Nick Clegg today warned that flood-hit Pakistan will need aid for years to come as he saw the devastation for himself.
The Deputy Prime Minister said the disaster would have a “long tail”, with threats from water-borne disease and opportunistic extremists.
Speaking after being shown aid camps near the southern town of Sukkur – one of the worst affected regions – Mr Clegg said: “I think the sheer scale of this, it is really quite difficult to comprehend.
“The terrible thing is that it has got a long tail. It has got a lot of aftershocks that are going to last for a long time.”
He said the international community’s response has been too slow, but praised donations from the British Government and public.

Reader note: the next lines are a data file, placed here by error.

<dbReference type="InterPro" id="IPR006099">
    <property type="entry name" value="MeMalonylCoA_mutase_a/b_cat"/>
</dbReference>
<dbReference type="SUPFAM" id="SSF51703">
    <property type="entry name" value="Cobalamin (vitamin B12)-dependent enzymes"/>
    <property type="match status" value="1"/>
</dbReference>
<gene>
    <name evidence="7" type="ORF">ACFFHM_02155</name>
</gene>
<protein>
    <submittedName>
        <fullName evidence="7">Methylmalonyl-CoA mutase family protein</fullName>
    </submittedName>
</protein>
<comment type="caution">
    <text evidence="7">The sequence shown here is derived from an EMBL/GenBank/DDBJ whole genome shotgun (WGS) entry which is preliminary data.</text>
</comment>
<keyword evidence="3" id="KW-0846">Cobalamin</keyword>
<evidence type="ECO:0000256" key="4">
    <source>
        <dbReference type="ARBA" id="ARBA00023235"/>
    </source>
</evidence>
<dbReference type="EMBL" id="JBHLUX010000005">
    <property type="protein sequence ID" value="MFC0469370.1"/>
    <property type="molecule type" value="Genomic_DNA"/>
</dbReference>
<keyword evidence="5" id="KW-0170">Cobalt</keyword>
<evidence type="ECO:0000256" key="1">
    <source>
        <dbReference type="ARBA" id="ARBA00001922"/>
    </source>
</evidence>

“We have to make a huge effort to provide important emergency aid, but really stick with this for the long term,” he said.
Mr Clegg stressed that the flood waters have not drained away in many areas, and there is a “real danger of diseases taking hold”.
“It’s going to take years and years for normality to come back to Pakistan,” he added.
He also warned that the influence of extremist groups could be boosted by the disaster.
“The danger always is that you get groups who have an ulterior motive who provide aid to try to curry favour,” he went on.
The DPM toured the Pakistan Air Force flood relief camp at Sukkur, which houses more than 3,000 refugees. He was shown a clinic and chatted with children at a makeshift school, before moving on to the UN World Food Programme distribution base.